<source>
  <name>RSS Feed</name>
  <path>rss://</path>
</source>

3.8 WebDAV

Incomplete.png INCOMPLETE:
This page or section is incomplete. Please add information or correct uncertain data which is marked with a ?

4 Plugin Sources

A plugin source is a special type of source that is powered by a python script automatically run by XBMC. A plugin source is typically used to represent the online content of a website as a hierarchical file system.

XBMC supports 3 types of plugin sources: video, music, and pictures. Plugins are placed in the "plugins\<type of media>" folder within the XBMC folder.

Plugin sources can automatically be added from within XBMC via the "Add Source" command accessible from the root folder of "Videos", "Music", and "Pictures". The actual file that is invoked by XBMC is "plugins\<type of media>\<name of plugin>\default.py". This file must be present for the plugin to show up in "Add Source" the dialog.

5 Videos Specific Sources

5.1 Video Library

This special source allows you to access the video database without switching to library view. This is useful for remote browsing of the video library, i.e. via the web interface.

  <source>
    <name>Library</name>
    <path>videodb://</path>
  </source>

5.2 MythTV

This type of media source will contact to a MythTV backend and allows you to watch Live TV, view the program guide, play previously recorded TV shows.

Note: Please make sure you have also read the MythTV in XBMC Guide article.
<source>
  <name>MythTV</name>
  <path>myth://ipaddress</path>
</source>

5.3 HTS Tvheadend

This type of media source will contact to a HTS Tvheadend backend and allows you to watch Live TV, view the program guide, play previously recorded TV shows.

Note: Please make sure you have also read the HTS Tvheadend in XBMC Guide article.
<source>
  <name>HTS Tvheadend</name>
  <path>htsp://ipaddress:9982</path>
</source>

5.4 HDHomeRun

This type of media source will connect to a HDHomeRun (Networked Digital Cable TV/HDTV Tuner) box and allows you to watch Live TV directly from XBMC.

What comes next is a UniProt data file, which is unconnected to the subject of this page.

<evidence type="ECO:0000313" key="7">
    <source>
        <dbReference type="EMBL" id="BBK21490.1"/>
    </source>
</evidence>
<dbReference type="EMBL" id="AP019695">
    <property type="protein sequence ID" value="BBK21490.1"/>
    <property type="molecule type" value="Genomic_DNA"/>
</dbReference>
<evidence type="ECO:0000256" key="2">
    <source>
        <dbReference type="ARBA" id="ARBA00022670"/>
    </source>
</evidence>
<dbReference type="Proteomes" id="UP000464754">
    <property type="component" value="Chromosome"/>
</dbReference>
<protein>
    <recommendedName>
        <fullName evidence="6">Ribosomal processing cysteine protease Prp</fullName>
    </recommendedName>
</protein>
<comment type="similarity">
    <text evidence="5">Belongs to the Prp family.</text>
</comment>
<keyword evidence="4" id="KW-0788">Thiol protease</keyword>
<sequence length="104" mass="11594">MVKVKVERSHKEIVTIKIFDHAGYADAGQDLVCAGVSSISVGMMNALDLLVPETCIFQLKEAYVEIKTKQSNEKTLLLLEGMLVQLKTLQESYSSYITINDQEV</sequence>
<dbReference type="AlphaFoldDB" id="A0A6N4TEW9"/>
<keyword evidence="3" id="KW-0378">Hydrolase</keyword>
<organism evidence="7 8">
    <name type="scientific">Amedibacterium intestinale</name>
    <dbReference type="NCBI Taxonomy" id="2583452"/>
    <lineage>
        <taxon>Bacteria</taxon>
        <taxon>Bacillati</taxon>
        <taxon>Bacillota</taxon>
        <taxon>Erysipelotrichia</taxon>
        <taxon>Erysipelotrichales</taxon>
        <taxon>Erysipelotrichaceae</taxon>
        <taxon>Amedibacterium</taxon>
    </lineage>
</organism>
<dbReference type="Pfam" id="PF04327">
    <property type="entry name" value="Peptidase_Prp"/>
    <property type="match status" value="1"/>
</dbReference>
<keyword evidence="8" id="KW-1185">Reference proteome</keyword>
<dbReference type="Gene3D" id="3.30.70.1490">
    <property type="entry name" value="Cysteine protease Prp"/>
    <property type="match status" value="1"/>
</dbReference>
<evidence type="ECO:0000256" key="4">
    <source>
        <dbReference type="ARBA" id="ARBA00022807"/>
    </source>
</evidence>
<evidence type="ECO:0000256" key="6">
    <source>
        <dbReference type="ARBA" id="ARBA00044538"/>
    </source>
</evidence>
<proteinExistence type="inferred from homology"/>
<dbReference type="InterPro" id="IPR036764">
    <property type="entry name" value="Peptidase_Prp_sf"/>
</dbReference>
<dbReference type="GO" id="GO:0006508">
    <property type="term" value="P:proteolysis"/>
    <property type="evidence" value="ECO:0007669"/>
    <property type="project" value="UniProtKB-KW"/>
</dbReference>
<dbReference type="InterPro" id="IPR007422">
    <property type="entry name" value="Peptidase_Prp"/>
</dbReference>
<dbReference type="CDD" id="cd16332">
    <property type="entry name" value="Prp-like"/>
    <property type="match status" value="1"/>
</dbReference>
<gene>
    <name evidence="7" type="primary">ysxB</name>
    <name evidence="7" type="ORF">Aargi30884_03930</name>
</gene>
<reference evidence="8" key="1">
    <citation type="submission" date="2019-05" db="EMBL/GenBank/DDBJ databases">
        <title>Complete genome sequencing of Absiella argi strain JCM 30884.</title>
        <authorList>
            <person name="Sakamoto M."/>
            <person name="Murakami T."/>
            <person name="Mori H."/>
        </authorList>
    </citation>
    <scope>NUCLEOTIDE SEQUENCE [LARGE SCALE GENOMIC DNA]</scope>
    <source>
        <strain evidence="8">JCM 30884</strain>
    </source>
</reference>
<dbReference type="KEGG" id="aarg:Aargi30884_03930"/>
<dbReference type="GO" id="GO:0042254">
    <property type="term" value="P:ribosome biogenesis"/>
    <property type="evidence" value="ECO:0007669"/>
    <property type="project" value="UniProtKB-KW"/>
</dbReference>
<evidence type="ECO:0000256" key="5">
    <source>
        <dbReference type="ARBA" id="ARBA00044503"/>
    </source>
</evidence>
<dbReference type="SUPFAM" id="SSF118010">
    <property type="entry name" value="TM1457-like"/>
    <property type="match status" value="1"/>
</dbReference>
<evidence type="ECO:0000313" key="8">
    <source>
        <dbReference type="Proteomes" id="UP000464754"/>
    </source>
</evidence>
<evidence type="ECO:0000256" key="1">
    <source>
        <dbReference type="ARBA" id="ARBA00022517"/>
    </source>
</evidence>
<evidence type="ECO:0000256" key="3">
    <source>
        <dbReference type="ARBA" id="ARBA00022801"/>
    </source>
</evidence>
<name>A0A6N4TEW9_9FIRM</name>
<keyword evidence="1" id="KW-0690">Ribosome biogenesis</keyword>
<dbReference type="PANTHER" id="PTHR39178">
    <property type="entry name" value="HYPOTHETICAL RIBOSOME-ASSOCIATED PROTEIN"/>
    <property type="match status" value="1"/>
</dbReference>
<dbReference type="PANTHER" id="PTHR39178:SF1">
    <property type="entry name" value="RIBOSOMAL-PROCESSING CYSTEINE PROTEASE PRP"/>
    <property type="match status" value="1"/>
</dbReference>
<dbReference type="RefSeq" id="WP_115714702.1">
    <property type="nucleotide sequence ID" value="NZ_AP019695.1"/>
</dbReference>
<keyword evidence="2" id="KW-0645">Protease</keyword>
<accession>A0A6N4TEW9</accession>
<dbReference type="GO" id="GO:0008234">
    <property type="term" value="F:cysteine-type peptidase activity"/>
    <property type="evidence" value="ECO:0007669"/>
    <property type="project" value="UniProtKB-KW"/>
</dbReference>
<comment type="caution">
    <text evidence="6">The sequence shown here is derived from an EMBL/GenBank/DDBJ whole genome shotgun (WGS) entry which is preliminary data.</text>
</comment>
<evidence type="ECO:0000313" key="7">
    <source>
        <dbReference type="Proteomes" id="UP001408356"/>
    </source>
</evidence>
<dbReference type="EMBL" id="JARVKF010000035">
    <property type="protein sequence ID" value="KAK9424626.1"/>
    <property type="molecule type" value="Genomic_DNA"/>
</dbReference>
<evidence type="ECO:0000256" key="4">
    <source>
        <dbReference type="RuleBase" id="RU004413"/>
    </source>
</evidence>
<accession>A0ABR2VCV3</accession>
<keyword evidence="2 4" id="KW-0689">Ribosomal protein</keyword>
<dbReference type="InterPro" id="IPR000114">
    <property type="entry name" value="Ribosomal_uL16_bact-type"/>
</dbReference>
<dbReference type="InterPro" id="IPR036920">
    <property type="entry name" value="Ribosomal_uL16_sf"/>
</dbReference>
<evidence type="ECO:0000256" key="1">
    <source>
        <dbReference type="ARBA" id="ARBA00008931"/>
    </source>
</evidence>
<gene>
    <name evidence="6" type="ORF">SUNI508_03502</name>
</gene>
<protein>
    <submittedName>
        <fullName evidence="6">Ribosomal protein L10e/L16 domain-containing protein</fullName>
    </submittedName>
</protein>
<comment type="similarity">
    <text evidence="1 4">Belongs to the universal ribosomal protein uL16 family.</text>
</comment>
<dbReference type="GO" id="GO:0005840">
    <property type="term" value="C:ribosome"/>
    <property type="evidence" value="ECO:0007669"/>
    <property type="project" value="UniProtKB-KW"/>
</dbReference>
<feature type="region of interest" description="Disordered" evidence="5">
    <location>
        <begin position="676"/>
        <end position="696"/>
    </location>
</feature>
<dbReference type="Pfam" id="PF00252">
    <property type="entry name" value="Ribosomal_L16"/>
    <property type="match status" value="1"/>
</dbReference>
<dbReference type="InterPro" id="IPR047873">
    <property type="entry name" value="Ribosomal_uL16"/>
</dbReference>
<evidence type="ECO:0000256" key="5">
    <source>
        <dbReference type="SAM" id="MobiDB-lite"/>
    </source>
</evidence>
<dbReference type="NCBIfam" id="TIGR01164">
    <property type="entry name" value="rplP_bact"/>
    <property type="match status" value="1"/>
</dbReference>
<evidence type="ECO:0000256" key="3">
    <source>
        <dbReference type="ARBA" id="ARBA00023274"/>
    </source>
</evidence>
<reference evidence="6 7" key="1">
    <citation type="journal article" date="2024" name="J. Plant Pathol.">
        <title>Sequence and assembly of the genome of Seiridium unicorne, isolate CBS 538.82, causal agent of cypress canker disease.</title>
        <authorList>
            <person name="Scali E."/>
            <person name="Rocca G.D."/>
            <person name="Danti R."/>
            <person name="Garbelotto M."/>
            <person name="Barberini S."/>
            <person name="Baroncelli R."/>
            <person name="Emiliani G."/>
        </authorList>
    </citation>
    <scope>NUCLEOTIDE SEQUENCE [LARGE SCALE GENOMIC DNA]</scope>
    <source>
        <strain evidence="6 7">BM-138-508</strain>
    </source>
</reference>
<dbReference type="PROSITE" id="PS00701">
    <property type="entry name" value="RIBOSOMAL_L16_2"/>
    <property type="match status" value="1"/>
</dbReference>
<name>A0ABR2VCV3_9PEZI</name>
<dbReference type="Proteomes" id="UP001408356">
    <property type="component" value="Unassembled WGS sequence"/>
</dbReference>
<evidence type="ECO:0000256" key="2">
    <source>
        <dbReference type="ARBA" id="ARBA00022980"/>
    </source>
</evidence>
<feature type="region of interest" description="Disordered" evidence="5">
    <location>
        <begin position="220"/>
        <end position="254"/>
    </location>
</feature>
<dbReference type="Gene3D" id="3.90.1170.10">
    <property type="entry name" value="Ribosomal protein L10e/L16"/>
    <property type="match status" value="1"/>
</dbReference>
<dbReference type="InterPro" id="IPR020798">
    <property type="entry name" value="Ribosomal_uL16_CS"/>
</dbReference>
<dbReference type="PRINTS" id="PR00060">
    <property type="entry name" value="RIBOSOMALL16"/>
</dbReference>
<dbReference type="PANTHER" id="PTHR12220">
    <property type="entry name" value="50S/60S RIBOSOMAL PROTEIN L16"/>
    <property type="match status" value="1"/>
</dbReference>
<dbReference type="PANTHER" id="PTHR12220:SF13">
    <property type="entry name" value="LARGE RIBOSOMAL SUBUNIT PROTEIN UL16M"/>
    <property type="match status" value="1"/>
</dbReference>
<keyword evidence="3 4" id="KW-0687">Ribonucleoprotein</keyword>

Note: Please make sure you have also read the HDHomeRun in XBMC Guide article.
<source>
  <name>HDHomeRun</name>
  <path>hdhomerun://</path>
</source>

5.5 TuxBox (Dreambox/DBox2)

This type of media source will connect to a TuxBox Stream Server running on a Dreambox or DBox2 set-top-box with a Enigma Based TuxBox image, and it allows you to watch Live TV and already recorded shows directly from XBMC. Dreambox and DBox2 are stand-alone PVR/DVR (Personal Video Recorder/Digital Video Recorder) boxes for the European market. As a rival to the famous TiVo, Dreambox and DBox2 PVR/DVR box records TV (and schedule recoding) to their built-in hard drive and stores it there. Via the network-port built-in to Dreambox/DBox2 boxes they can share the stored video to a local-network. XBMC has a TuxBox Stream Client to browse and stream/play such shares over the network.

Note: Please make sure you have also read the TuxBox in XBMC Guide article.
  <source>
    <name>TuxBox (Dreambox/DBox2)</name>
    <path>tuxbox://USER:PASSWORD@TUXBOX_IP:PORT/</path>
  </source>

5.6 ReplayTV

This type of media source will connect to a ReplayTV box and allows you to watch already recorded shows directly from XBMC. ReplayTV is a stand-alone PVR/DVR (Personal Video Recorder/Digital Video Recorder) box for the American market and is sold online at replaytv.com. As a rival to the famous TiVo, the ReplayTV PVR/DVR box records TV (and schedule recoding) to its built-in hard drive and stores it there. Via the network-port built-in to the ReplayTV box it can share the stored video to a local-network. XBMC has a DVArchive-client which can auto-detect, browse and stream/play such shares.

Note: Please make sure you have also read the ReplayTV in XBMC Guide article.

For auto-discovery (default in XBMC) use the following media source in the video section:

  <source>
    <name>ReplayTV</name>
    <path>rtv://*/</path>
  </source>

6 Music Specific Sources

6.1 Music Library

This special source allows you to access the music database without switching to library view. This is useful for remote browsing of the music library, i.e. via the web interface.

  <source>
    <name>Library</name>
    <path>musicdb://</path>
  </source>

6.2 Forced CDDA

XBMC employs auto-detection of the type of CD or DVD disks in the drive. If for some reason you wish to have a share that forces XBMC to read the disk as an CDDA AudioCD (Compact Disk Digital Audio) use the following share.

  <source>  
    <name>CDDA</name>
    <path>cdda://</path>
  </source>

7 See also